Twenty-five years ago, a slight 20-year-old Beijing University history student with enormous glasses and a heartbreakingly sincere demeanour became one of the memorable faces of the Tiananmen Square student movement, which sought to bring reform to the Communist Party in China.
As we all know, that was not to be. After Chinese government troops opened fire in the square, massacring hundreds of students and other citizens on June 4, 1989, Wang Dan was hunted down.
So began his odyssey of almost a decade in Chinese prison, and eventual exile to the United States, where, in 2008, he earned a PhD at Harvard University.
He is now a professor of Chinese history in Taiwan, where he has been observing the protests in Hong Kong, which he believes are influenced by "the spirit of 1989."
How do you feel as you watch the Hong Kong students and their historic demonstration?
I feel a lot of sympathy for the people of Hong Kong, because they are losing the powers they had. And I encourage them to do whatever they can to get their rights back.
In terms of aspirations and worldview, how does this generation of students in Hong Kong compare with those who gathered in Tiananmen Square?
This young generation, they really love their country. And they are also looking for freedom. So these are similarities. Many students in Hong Kong know what happened in 1989, and they are inspired by the spirit of 1989.
What do you feel were important lessons learned from the experience of Tiananmen?
The most trying times during a street protest is at the mid-point. This is when protest movements are most prone to internal strife. I want to remind my friends in Hong Kong that within any mass movement, there are bound to be differences – differences in direction and strategy.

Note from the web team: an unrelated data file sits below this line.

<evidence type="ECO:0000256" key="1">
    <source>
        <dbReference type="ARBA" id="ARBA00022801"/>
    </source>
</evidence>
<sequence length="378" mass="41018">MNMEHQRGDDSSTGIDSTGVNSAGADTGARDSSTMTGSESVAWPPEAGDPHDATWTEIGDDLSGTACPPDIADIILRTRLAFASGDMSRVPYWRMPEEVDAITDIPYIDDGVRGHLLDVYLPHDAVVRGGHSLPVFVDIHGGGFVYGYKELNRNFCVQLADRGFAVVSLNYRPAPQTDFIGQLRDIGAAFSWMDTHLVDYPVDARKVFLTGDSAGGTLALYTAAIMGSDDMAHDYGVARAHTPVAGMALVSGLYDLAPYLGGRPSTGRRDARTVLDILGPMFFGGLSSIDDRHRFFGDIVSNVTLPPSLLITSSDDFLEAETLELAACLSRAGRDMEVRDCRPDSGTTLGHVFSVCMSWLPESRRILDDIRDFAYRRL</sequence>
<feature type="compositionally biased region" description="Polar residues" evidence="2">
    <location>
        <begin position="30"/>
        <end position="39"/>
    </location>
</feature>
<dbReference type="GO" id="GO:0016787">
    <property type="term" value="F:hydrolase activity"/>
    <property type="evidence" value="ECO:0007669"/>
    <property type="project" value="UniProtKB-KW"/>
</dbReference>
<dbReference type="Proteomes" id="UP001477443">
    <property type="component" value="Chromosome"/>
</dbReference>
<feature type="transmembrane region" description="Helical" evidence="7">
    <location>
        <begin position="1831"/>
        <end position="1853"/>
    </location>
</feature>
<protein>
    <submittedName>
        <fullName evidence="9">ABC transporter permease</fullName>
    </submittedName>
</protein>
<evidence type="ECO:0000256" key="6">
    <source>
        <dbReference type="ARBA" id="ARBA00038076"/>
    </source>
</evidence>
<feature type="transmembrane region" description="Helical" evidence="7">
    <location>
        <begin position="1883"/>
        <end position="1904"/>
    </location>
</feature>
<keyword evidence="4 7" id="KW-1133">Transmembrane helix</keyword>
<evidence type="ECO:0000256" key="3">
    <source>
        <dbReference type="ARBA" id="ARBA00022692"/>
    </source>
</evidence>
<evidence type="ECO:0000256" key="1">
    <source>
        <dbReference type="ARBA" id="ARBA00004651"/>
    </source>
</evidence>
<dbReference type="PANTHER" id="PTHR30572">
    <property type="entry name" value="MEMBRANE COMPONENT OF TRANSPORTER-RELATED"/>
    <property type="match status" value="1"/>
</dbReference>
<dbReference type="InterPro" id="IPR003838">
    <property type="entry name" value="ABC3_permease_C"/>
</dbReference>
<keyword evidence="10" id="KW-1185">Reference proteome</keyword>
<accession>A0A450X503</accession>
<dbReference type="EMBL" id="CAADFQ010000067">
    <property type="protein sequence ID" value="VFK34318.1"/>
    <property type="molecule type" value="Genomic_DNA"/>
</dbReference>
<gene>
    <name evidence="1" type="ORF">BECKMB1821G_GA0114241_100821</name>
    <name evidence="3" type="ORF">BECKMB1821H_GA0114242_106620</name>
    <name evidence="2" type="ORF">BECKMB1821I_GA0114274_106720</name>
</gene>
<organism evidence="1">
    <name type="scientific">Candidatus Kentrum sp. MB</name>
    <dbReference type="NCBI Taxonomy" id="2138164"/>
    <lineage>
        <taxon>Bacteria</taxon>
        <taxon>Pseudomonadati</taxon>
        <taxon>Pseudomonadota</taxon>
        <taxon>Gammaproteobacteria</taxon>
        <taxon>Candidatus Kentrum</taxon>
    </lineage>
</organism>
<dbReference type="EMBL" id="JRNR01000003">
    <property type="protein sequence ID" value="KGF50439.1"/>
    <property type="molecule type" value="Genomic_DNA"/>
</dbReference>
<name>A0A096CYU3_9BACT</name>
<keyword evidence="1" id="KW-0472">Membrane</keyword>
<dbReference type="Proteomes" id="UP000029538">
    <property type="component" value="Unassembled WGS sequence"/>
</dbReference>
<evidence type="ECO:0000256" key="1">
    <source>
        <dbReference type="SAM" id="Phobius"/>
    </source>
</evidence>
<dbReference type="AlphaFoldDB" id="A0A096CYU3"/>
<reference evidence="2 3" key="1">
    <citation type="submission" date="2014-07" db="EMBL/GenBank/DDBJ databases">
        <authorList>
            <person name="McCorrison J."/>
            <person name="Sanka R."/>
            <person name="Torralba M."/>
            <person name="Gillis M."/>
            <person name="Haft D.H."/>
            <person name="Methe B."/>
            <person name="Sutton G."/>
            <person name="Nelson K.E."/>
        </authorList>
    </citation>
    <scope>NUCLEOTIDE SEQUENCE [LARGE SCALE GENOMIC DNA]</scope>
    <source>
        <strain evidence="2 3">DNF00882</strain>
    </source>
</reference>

Everyone must try to be patient and consult with each other, even taking a vote to resolve any differences. There certainly cannot be any infighting because of internal differences. When it comes to a difference of opinion or direction, you cannot treat the other side like an enemy or allow acrimony. There is a common enemy facing us, and only by being united can we maintain our overall objective. So please, be careful.
What has been the reaction in Taiwan to the Hong Kong protests?
The reaction is very big. Many Chinese here are very concerned about Hong Kong because they are worried Taiwan will be the next Hong Kong.
How do you think this standoff between the students and the government could be diffused?
I wish the leader of the [Hong Kong] government, Leung Chun-Ying, would step down. If he did, that would solve the problem temporarily. He insists he won’t resign. But if the situation gets worse, that’s something he’ll have to think about.
Do you think the Chinese government will use force?
I don’t think they will send the troops and open fire. They may use another way to crack down on the movement — for example, what they are doing now, sending in hooligans and gangsters to undermine the movement. Or they’ll delay and delay and hope the movement collapses by itself. But I don’t believe they’ll use gunfire.
What do you see in the future for Hong Kong?
If Beijing cracks down on the movement, it won’t be able to take [win] Hong Kong back. If it uses force to crack down on the movement, it will lose all the support of Hong Kong people. Hong Kong will be a problem forever if [China] doesn’t allow a free vote.
In the Tiananmen Square movement, what mistakes, if any, do you feel you made as a leader?
Looking back over 25 years, what I regret is [not recognizing] that the hunger strike was a turning point in the movement. Before that, it was a student movement. But with the hunger strike, it became a mass movement. In a mass movement, we should lead by broader leadership. We should have involved more people, like intellectuals or former officials. But after the hunger strike, the leadership only consisted of students. That was a mistake. We didn’t have a lot of experience, but we refused the involvement of other people. That was a mistake.
The Chinese Communist Party has never had its day of reckoning over the Tiananmen massacre. Might these protests force the regime to confront the ghosts of Tiananmen?
Nobody inside China dares speak about June 4, 1989. Most people know about it, but they don’t dare speak about it publicly.
You are a teacher now, teaching Chinese history. What do you tell your students about the lessons of Tiananmen and the future political evolution of China?
I always tell my students: your civic participation is the foundation of democracy. Without civic participation, there will be no democracy. So I always encourage them to get involved in public affairs.